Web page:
Classical yeast genetics offers unique tools for discovering gene function in two evolutionarily diverse unicellular organisms: the budding yeast Saccharomyces cerevisiae and the fission yeast Schizosaccharomyces pombe.
The tools of classical genetics provide complementary strategies to take advantage of completed genome sequences.
Genetic approaches begin with isolation of mutants that affect the process of interest.
Synthetic enhancement, including suppression and synthetic lethality screens, allow definition of genetic networks starting from a single mutant allele.
Genetic interactions also lead to testable predictions about physical interactions.
Plasmid-based screens and functional tests facilitate the characterization of previously cloned genes and the isolation of novel alleles.
Understanding the biology of complex systems is facilitated by comparing them with simpler organisms. Budding and fission yeasts provide ideal model systems for eukaryotic cell biology. Although they differ from one another in terms of a range of features, these yeasts share powerful genetic and genomic tools. Classical yeast genetics remains an essential element in discovering and characterizing the genes that make up a eukaryotic cell.
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I thank L. Pillus for helpful comments on the manuscript. I am a scholar of the Leukemia Society of America. Support in my lab comes from the National Institutes of Health, the National Science Foundation and the American Cancer Society.
OTHER YEAST RESOURCES
LABS AND INVESTIGATORS
Free-living fungus that reproduces sexually through the formation of spores packaged in a sac called an ascus. Some taxonomists include non-sexually reproducing fungi with DNA sequences, which indicates a close degree of relatedness.
- COMPLEMENTATION TEST
Determines whether two recessive mutations are in the same functional unit or gene. Two recessive mutant strains, a1 and a2, crossed together complement each other if the resulting diploid has a wild-type phenotype; as each provides the function missing in the other, they are assumed to affect independent genes. If, instead, the diploid has the mutant phenotype, then a1 and a2 do not complement and are assumed to affect the same gene.
Any process in a diploid or partially diploid cell that generates new gene or chromosomal combinations not found in that cell or in its progenitors. At meiosis, recombination (or crossing over) is the process of reciprocal exchange between homologous chromosomal segments that generates a haploid product genotypically distinct from the two haploid genotypes of the original meiotic diploid.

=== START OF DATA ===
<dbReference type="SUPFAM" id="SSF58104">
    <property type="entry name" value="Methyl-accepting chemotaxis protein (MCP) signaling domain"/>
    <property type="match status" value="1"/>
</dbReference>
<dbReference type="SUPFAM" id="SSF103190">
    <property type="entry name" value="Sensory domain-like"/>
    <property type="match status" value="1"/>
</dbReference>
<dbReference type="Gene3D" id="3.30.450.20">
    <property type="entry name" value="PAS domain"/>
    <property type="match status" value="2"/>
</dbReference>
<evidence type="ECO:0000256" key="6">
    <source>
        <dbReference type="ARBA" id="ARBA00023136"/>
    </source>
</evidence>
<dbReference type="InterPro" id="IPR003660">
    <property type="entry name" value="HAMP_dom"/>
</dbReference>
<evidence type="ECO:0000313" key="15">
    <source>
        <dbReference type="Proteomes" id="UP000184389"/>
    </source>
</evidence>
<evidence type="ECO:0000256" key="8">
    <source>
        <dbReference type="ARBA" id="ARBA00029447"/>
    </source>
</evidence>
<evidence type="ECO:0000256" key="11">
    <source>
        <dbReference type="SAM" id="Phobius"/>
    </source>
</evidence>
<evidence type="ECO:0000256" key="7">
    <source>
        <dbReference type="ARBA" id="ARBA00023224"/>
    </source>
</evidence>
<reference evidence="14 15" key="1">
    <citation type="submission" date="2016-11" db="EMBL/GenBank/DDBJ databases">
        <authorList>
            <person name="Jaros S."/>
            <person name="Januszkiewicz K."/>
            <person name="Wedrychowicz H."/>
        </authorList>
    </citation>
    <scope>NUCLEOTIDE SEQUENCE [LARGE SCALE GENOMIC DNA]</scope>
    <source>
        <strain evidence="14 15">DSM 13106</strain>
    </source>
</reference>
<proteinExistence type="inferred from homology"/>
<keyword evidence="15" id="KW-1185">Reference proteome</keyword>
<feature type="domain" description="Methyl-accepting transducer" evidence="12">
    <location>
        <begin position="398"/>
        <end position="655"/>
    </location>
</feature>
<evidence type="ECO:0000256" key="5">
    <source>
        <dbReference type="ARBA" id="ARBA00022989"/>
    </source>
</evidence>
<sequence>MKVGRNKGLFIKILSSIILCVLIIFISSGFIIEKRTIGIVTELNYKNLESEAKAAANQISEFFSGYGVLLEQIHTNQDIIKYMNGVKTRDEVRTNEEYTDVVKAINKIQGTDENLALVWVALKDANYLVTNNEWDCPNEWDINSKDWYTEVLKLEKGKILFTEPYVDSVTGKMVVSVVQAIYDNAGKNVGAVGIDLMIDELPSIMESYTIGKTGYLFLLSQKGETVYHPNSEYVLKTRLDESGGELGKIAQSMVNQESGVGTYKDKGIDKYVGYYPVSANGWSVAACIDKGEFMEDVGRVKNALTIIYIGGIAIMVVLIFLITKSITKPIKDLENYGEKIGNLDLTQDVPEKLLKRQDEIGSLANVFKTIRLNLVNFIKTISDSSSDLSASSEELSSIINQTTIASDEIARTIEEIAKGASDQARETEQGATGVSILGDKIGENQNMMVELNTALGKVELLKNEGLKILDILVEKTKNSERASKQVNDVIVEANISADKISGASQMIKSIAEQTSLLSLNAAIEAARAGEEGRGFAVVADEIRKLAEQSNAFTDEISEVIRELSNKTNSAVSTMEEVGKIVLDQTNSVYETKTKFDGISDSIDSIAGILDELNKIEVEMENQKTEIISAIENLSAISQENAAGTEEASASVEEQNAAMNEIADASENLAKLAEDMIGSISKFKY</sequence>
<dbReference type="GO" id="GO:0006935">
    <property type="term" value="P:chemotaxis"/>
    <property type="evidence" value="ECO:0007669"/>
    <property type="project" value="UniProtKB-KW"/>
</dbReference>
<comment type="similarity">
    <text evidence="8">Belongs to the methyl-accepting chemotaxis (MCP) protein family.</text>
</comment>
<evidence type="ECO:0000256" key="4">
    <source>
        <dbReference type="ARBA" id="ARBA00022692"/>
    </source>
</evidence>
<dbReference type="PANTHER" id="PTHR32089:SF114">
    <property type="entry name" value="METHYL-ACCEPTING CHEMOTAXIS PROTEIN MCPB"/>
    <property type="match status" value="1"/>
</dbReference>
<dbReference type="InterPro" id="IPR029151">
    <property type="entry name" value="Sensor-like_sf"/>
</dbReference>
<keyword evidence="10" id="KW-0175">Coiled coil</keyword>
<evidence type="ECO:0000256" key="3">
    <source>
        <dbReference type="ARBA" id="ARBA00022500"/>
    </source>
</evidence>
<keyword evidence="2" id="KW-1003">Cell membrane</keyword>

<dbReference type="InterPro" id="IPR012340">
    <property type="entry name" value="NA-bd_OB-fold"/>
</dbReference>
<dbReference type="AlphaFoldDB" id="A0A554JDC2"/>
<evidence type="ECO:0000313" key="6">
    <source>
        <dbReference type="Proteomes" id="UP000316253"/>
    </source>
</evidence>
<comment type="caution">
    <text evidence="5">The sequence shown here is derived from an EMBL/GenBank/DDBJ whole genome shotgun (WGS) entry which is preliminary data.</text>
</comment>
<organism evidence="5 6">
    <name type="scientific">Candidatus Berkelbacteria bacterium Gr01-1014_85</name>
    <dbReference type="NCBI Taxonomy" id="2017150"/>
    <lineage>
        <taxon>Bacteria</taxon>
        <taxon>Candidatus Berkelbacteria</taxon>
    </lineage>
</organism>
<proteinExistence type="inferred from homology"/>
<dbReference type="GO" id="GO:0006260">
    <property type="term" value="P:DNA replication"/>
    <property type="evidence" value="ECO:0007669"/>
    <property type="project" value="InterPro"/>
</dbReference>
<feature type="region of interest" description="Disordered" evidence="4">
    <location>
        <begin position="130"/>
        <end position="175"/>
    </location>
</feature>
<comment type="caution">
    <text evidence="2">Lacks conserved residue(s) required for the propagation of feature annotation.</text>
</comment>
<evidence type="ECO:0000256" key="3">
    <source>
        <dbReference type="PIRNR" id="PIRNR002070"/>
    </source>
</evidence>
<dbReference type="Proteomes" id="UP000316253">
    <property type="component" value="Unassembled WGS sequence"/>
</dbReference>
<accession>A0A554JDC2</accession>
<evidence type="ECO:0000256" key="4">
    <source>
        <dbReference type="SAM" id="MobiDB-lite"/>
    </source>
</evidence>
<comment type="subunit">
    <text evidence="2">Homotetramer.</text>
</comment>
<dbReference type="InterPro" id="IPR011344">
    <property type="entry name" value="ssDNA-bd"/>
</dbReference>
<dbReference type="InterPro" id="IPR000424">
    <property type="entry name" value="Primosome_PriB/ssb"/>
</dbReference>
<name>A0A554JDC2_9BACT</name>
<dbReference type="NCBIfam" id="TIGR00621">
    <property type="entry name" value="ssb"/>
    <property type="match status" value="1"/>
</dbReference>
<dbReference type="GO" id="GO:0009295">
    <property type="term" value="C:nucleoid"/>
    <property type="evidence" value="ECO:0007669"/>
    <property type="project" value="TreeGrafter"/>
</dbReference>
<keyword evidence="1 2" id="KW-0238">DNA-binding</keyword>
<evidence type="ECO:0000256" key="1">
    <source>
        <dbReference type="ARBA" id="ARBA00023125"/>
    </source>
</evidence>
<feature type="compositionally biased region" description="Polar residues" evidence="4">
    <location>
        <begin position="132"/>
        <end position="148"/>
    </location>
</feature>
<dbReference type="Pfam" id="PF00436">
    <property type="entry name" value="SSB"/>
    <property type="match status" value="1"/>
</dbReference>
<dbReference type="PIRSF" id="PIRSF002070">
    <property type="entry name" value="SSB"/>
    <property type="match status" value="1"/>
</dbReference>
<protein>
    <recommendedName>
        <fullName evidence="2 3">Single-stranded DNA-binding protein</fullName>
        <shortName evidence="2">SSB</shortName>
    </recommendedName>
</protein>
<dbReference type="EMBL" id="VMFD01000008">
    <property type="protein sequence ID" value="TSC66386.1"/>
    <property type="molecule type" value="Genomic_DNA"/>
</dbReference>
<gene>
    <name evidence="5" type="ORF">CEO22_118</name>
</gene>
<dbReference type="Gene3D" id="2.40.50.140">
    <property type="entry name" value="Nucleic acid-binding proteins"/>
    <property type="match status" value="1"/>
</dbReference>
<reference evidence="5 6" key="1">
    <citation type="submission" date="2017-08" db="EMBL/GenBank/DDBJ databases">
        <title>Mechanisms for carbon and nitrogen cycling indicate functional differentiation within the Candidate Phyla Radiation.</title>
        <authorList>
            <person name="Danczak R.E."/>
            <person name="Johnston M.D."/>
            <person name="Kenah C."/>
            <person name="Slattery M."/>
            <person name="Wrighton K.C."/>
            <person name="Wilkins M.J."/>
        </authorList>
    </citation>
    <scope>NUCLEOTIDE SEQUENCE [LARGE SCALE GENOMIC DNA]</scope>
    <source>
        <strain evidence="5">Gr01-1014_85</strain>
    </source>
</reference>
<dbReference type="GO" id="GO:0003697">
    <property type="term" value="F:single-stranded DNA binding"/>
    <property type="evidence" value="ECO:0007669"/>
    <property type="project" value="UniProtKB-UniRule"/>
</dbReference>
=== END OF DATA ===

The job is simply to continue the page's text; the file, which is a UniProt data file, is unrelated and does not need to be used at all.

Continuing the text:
The phenotype caused by a mutation in one gene is masked by a mutation in another gene. Epistatic analysis requires that two mutants have distinguishable phenotypes. It can be used to determine the order of gene function by testing whether the phenotype of the double mutant ab is similar to that of mutant a, or mutant b.
- HETEROLOGOUS RECOMBINATION
Recombination between DNA molecules with significantly different sequences, for example when a transgenic construct integrates randomly in the genome.
A gene dosage effect that occurs when a diploid requires both functional copies of a gene for a wild-type phenotype. An organism that is heterozygous for a haploinsufficient locus does not have a wild-type phenotype.
- REPLICA PLATING
A classic method to duplicate the colonies on an agar plate by stamping them on sterile velvets or filters, and then applying these copies to new (replica) plates. The replica plates can then be used to test the colonies for growth on different nutrient media or at different temperatures.
- HIGH-COPY LIBRARY
Most plasmid episomes in yeast are present at greater than one copy per cell, leading to an increased dosage of any gene(s) carried by the plasmid. The high copy dosage effect can be enhanced if the cells are transformed with a library that contains cDNAs expressed by strong promoters.
An independent DNA element, such as a plasmid, that can replicate extrachromosomally or that can be maintained by integrating into the genome of the host.
- DOMINANT NEGATIVE
A mutant allele that interferes with the function of its wild-type version.
- SYNTHETIC INTERACTIONS
These occur when a double mutant has a phenotype different from either single mutant parent. For suppressors (synthetic viable), the double mutant is viable when at least one of the single mutants is not. For synthetic lethal mutants, the double mutant is inviable under conditions in which both parents are viable.